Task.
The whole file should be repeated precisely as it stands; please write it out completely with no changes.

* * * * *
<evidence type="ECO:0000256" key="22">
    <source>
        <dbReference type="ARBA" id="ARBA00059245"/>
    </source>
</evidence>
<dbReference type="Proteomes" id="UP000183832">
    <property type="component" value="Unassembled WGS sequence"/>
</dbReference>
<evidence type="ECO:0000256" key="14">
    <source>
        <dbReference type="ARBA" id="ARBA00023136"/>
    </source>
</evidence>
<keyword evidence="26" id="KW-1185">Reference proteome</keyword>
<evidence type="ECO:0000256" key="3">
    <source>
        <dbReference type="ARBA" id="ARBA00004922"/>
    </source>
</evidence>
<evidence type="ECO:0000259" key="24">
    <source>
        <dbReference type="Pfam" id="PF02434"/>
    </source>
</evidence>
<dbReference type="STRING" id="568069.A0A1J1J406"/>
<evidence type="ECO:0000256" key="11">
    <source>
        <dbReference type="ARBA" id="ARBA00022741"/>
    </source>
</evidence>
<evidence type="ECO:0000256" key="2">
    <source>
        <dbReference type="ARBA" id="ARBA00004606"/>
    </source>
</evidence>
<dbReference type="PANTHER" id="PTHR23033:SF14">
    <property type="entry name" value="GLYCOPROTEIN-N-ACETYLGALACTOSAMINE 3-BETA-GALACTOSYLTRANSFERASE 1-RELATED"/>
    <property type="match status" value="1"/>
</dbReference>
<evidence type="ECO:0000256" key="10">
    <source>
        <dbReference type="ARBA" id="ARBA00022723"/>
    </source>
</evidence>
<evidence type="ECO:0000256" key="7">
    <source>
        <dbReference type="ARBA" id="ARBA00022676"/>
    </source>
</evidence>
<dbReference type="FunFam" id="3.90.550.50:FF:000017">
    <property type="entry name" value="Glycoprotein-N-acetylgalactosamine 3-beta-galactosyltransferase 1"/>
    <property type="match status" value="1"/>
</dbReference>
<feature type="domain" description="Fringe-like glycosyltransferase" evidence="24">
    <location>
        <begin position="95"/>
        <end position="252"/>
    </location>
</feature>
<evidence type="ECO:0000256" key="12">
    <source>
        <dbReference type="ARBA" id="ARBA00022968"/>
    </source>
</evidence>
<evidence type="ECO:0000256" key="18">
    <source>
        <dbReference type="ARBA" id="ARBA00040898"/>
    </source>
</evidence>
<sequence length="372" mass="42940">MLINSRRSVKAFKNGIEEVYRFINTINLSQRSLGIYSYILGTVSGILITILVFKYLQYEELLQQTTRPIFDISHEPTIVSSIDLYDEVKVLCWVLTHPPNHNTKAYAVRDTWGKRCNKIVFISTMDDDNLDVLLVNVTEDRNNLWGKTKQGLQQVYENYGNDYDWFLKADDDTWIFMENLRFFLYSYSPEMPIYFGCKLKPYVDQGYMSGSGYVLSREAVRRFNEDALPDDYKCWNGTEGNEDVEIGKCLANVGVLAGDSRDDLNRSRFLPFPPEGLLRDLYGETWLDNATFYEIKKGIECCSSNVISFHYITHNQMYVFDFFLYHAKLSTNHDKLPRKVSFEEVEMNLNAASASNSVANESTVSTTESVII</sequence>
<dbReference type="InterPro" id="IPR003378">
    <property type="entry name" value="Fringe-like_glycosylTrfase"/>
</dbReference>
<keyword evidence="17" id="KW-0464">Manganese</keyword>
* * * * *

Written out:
<evidence type="ECO:0000256" key="22">
    <source>
        <dbReference type="ARBA" id="ARBA00059245"/>
    </source>
</evidence>
<dbReference type="Proteomes" id="UP000183832">
    <property type="component" value="Unassembled WGS sequence"/>
</dbReference>
<evidence type="ECO:0000256" key="14">
    <source>
        <dbReference type="ARBA" id="ARBA00023136"/>
    </source>
</evidence>
<keyword evidence="26" id="KW-1185">Reference proteome</keyword>
<evidence type="ECO:0000256" key="3">
    <source>
        <dbReference type="ARBA" id="ARBA00004922"/>
    </source>
</evidence>
<evidence type="ECO:0000259" key="24">
    <source>
        <dbReference type="Pfam" id="PF02434"/>
    </source>
</evidence>
<dbReference type="STRING" id="568069.A0A1J1J406"/>
<evidence type="ECO:0000256" key="11">
    <source>
        <dbReference type="ARBA" id="ARBA00022741"/>
    </source>
</evidence>
<evidence type="ECO:0000256" key="2">
    <source>
        <dbReference type="ARBA" id="ARBA00004606"/>
    </source>
</evidence>
<dbReference type="PANTHER" id="PTHR23033:SF14">
    <property type="entry name" value="GLYCOPROTEIN-N-ACETYLGALACTOSAMINE 3-BETA-GALACTOSYLTRANSFERASE 1-RELATED"/>
    <property type="match status" value="1"/>
</dbReference>
<evidence type="ECO:0000256" key="10">
    <source>
        <dbReference type="ARBA" id="ARBA00022723"/>
    </source>
</evidence>
<evidence type="ECO:0000256" key="7">
    <source>
        <dbReference type="ARBA" id="ARBA00022676"/>
    </source>
</evidence>
<dbReference type="FunFam" id="3.90.550.50:FF:000017">
    <property type="entry name" value="Glycoprotein-N-acetylgalactosamine 3-beta-galactosyltransferase 1"/>
    <property type="match status" value="1"/>
</dbReference>
<feature type="domain" description="Fringe-like glycosyltransferase" evidence="24">
    <location>
        <begin position="95"/>
        <end position="252"/>
    </location>
</feature>
<evidence type="ECO:0000256" key="12">
    <source>
        <dbReference type="ARBA" id="ARBA00022968"/>
    </source>
</evidence>
<evidence type="ECO:0000256" key="18">
    <source>
        <dbReference type="ARBA" id="ARBA00040898"/>
    </source>
</evidence>
<sequence length="372" mass="42940">MLINSRRSVKAFKNGIEEVYRFINTINLSQRSLGIYSYILGTVSGILITILVFKYLQYEELLQQTTRPIFDISHEPTIVSSIDLYDEVKVLCWVLTHPPNHNTKAYAVRDTWGKRCNKIVFISTMDDDNLDVLLVNVTEDRNNLWGKTKQGLQQVYENYGNDYDWFLKADDDTWIFMENLRFFLYSYSPEMPIYFGCKLKPYVDQGYMSGSGYVLSREAVRRFNEDALPDDYKCWNGTEGNEDVEIGKCLANVGVLAGDSRDDLNRSRFLPFPPEGLLRDLYGETWLDNATFYEIKKGIECCSSNVISFHYITHNQMYVFDFFLYHAKLSTNHDKLPRKVSFEEVEMNLNAASASNSVANESTVSTTESVII</sequence>
<dbReference type="InterPro" id="IPR003378">
    <property type="entry name" value="Fringe-like_glycosylTrfase"/>
</dbReference>
<keyword evidence="17" id="KW-0464">Manganese</keyword>